Author Topic: A Low Cost OSHW Voltage Calibration Reference Project  (Read 4233 times)

0 Members and 1 Guest are viewing this topic.

Offline zhtoor

  • Frequent Contributor
  • **
  • Posts: 365
  • Country: pk
Re: A Low Cost OSHW Voltage Calibration Reference Project
« Reply #75 on: April 17, 2018, 04:56:11 am »
hello,

lm399h (datedcode: 1736) heater in "reverse" mode is a diode with the following measured characteristics:-

ambient: 27 degC

If         Vf
-------- ---------
0.5ma 0.563V
1.0ma 0.590V
1.5ma 0.607V
2.0ma 0.620V
2.5ma 0.630V
3.0ma 0.640V

i think this diode can be used for off-chip temperature regulation by using it as a die temperature sensor
and probably using the lm399 at a lower (and a tighter stabilized) temperature resulting in better noise
performance and drift characteristics.

the diode bias voltage could be derived from the main zener voltage (inverted: gain -1)

best regards.

-zia
« Last Edit: April 17, 2018, 05:04:00 am by zhtoor »
 

Offline Andreas

  • Super Contributor
  • ***
  • Posts: 1864
  • Country: de
Re: A Low Cost OSHW Voltage Calibration Reference Project
« Reply #76 on: April 17, 2018, 05:27:27 am »
Hello,

the absolute maximum ratings allow only 0.1V in forward direction for the substrate diode.

Note 2: The substrate is electrically connected to the negative terminal of the temperature stabilizer. The voltage that can be applied to either terminal of the reference is 40V more positive or 0.1V more negative than the substrate.

So perhaps another dead LM399.

with best regards

Andreas
 

Offline zhtoor

  • Frequent Contributor
  • **
  • Posts: 365
  • Country: pk
Re: A Low Cost OSHW Voltage Calibration Reference Project
« Reply #77 on: April 17, 2018, 05:39:54 am »
please see attached.

d1 = heater used as a diode by biasing VH -ve wrt Gnd
d2 = substrate diode - both ends grounded
d3 = main ref zener

best regards.

-zia
 

Offline Andreas

  • Super Contributor
  • ***
  • Posts: 1864
  • Country: de
Re: A Low Cost OSHW Voltage Calibration Reference Project
« Reply #78 on: April 17, 2018, 06:28:30 am »
I understand the datasheet in this way:
no pin of the reference is allowed to be more negative than Pin 4 (substrate) by more than 0.1V.


 

Online cellularmitosis

  • Supporter
  • ****
  • Posts: 870
  • Country: us
Re: A Low Cost OSHW Voltage Calibration Reference Project
« Reply #79 on: April 17, 2018, 06:40:46 am »
Very interesting idea zhtoor!  I am curious to see if the 399 survived.

I was looking at the Spreadbury paper again recently and was reminded that these refs don’t seem to drift much while turned off (and I seem to remember reading in another thread that Dobkin said this is also true of the 399).  Perhaps the poor man’s route is to have an additional 399 which is only turned on one day per year?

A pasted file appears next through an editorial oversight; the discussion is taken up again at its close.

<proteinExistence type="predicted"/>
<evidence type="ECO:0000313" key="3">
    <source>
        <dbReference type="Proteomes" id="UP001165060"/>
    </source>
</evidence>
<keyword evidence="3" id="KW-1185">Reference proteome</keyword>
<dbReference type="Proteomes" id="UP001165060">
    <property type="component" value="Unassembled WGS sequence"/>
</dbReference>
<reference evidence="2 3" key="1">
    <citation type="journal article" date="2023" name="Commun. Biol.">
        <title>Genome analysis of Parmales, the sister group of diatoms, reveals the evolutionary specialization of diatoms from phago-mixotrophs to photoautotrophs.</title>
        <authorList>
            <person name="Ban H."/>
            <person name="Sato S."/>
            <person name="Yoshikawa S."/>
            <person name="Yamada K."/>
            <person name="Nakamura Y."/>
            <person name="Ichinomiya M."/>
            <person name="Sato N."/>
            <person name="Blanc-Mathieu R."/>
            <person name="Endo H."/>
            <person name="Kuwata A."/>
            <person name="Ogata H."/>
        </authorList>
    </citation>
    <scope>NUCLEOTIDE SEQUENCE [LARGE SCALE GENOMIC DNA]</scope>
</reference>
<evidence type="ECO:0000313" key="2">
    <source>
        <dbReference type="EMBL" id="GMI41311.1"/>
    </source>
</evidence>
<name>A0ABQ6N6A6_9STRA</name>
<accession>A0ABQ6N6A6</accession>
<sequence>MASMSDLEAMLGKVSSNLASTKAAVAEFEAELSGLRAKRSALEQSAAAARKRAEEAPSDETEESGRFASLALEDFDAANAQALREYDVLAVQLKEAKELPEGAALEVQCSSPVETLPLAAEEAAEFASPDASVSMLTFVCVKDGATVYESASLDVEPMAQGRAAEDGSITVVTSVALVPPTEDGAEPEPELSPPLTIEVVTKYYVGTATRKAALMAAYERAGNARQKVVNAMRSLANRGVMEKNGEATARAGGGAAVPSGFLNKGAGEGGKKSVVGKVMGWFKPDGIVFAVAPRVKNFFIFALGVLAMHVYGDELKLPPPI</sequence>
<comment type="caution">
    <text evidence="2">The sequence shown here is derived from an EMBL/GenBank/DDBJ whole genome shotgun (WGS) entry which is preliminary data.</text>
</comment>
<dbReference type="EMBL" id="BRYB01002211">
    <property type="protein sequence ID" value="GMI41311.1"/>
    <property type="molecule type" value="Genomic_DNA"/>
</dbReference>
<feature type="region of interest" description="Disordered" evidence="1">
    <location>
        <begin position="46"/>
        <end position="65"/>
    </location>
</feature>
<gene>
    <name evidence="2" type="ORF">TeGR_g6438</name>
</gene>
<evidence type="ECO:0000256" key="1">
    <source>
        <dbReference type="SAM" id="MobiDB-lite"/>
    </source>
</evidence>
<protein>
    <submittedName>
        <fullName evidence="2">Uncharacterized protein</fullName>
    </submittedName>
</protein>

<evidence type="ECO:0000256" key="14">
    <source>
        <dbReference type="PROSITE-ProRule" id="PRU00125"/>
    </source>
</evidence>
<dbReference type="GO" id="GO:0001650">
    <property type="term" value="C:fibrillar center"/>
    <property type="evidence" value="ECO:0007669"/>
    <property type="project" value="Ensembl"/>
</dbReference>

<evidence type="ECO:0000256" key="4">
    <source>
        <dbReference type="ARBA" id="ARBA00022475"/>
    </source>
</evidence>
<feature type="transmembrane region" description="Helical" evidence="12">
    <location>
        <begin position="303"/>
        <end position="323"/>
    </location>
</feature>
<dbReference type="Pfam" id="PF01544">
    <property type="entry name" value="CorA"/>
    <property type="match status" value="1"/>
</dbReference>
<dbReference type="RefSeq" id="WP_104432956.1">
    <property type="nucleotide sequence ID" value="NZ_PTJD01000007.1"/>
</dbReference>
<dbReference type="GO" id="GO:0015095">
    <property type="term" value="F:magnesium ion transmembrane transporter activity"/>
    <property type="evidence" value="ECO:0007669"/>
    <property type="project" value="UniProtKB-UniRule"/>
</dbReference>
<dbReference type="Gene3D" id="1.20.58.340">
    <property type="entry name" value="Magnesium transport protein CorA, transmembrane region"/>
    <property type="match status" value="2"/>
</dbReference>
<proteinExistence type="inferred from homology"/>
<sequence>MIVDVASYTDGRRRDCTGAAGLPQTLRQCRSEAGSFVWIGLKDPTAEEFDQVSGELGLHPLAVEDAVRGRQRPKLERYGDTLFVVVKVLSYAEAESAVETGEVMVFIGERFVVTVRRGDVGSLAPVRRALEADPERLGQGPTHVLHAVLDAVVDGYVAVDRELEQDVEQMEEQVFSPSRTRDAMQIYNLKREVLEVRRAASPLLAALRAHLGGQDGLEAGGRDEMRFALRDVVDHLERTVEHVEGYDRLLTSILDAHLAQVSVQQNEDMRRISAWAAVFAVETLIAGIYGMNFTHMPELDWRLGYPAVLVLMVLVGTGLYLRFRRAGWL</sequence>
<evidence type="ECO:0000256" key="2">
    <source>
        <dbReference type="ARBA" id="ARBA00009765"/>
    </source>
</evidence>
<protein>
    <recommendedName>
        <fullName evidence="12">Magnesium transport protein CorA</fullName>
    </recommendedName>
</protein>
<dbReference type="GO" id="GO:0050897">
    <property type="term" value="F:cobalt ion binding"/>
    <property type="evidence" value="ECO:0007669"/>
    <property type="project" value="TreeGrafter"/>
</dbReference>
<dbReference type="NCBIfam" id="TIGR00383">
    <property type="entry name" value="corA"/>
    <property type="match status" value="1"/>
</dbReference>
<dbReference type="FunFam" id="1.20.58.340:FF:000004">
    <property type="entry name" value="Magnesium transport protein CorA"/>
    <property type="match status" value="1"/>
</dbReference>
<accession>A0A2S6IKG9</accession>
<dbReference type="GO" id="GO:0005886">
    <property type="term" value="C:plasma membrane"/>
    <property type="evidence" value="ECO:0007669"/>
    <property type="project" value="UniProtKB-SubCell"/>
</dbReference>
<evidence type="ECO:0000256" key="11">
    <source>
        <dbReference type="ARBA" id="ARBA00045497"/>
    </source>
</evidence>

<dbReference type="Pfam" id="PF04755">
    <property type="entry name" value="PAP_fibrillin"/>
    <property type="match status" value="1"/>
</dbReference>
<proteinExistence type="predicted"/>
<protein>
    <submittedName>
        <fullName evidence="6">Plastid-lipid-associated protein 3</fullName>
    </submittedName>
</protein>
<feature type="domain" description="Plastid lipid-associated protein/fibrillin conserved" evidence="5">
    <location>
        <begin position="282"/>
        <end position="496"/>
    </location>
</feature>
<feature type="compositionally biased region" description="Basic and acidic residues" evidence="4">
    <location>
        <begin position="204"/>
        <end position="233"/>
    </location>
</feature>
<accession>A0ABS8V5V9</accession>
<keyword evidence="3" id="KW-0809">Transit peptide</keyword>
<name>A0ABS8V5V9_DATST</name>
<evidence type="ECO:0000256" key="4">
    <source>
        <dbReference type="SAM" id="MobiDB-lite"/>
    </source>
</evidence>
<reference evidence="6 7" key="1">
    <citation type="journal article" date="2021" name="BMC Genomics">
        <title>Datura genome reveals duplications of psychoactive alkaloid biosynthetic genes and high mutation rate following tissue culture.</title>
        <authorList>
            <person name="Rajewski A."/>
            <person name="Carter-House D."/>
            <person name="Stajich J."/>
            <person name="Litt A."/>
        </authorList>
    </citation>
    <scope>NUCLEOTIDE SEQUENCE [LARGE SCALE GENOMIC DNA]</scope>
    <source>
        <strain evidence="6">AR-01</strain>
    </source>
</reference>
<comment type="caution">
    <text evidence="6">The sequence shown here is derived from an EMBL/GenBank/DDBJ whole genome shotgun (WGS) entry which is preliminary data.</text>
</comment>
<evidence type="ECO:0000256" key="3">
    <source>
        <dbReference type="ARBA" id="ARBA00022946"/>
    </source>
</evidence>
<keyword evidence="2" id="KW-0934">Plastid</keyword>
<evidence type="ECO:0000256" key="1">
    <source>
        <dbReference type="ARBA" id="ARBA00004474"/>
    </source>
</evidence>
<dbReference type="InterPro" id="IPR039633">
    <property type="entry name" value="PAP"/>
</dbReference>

LTZs: KX FX MX CX PX Frank A9 QX
 

Offline zhtoor

  • Frequent Contributor
  • **
  • Posts: 365
  • Country: pk
Re: A Low Cost OSHW Voltage Calibration Reference Project
« Reply #80 on: April 17, 2018, 06:50:42 am »
Very interesting idea zhtoor!  I am curious to see if the 399 survived.

I was looking at the Spreadbury paper again recently and was reminded that these refs don’t seem to drift much while turned off (and I seem to remember reading in another thread that Dobkin said this is also true of the 399).  Perhaps the poor man’s route is to have an additional 399 which is only turned on one day per year?

the test (sacrificial) lm399h is currently "surviving" the following configuration.

1. heater -ve and zener -ve shorted and connected to ground.
2. heater +ve being supplied with -10V via a 10K resistor resulting in -0.588V "sensing" the die temperature.
3. the zener +ve being supplied with +10V via a 10K resistor resulting in 7.00294V vref.

best regards.

-zia
 

Offline Andreas

  • Super Contributor
  • ***
  • Posts: 1864
  • Country: de
Re: A Low Cost OSHW Voltage Calibration Reference Project
« Reply #81 on: April 17, 2018, 07:00:48 am »
Very interesting idea zhtoor!  I am curious to see if the 399 survived.
The question is:
is there enough "before" data (zener voltage, noise, ageing rate ...) to judge any abnormal behaviour.
 

Offline zhtoor

  • Frequent Contributor
  • **
  • Posts: 365
  • Country: pk
Re: A Low Cost OSHW Voltage Calibration Reference Project
« Reply #82 on: April 17, 2018, 07:03:56 am »
Very interesting idea zhtoor!  I am curious to see if the 399 survived.
The question is:
is there enough "before" data (zener voltage, noise, ageing rate ...) to judge any abnormal behaviour.

that is for the experts (mainly you in the LM399 domain) to evaluate, i am just a newbie trying to have fun.

best regards.

-zia
 

Online cellularmitosis

  • Supporter
  • ****
  • Posts: 870
  • Country: us
Re: A Low Cost OSHW Voltage Calibration Reference Project
« Reply #83 on: April 17, 2018, 07:10:09 am »
Very interesting idea zhtoor!  I am curious to see if the 399 survived.
The question is:
is there enough "before" data (zener voltage, noise, ageing rate ...) to judge any abnormal behaviour.

I would be happy to offer up a few silicon sacrifices to find out if a low-temperature 399 is possible

I just need to find a way to retire early so that I can devote more time to volt nutting  :wtf:
LTZs: KX FX MX CX PX Frank A9 QX
 

Online rhb

  • Frequent Contributor
  • **
  • Posts: 911
  • Country: us
Re: A Low Cost OSHW Voltage Calibration Reference Project
« Reply #84 on: April 17, 2018, 09:26:19 am »
I'd like to repeat my plea for data in ASCII format, especially data from from start up of a new device.  To date I've received very little data.  I'm going to digitize the plots from the HPJ paper on the 3458A, but that is just because finding the data 30 years later is unlikely.

I feel pretty good about the results I got for the thermal noise spectrum,  They seem reasonably plausible.  So I'm on to the 1/f noise model.  But without documented aging data, I can go no further.
 

Offline zhtoor

  • Frequent Contributor
  • **
  • Posts: 365
  • Country: pk
Re: A Low Cost OSHW Voltage Calibration Reference Project
« Reply #85 on: April 18, 2018, 03:21:51 am »
hello,

update:

lm399h heater as a die temp. sensor mode:

Zener supplied through 10K with a +20V power supply: Vz = 7.00390V, Iz = 1.3ma
Heater in diode sensor mode supplied through 10K with -7V power supply (to simulate inverted ref supply): Vf = 0.555V, If = 640uA, Tamb=29 degC

seems that the approach is do-able.

best regards.

-zia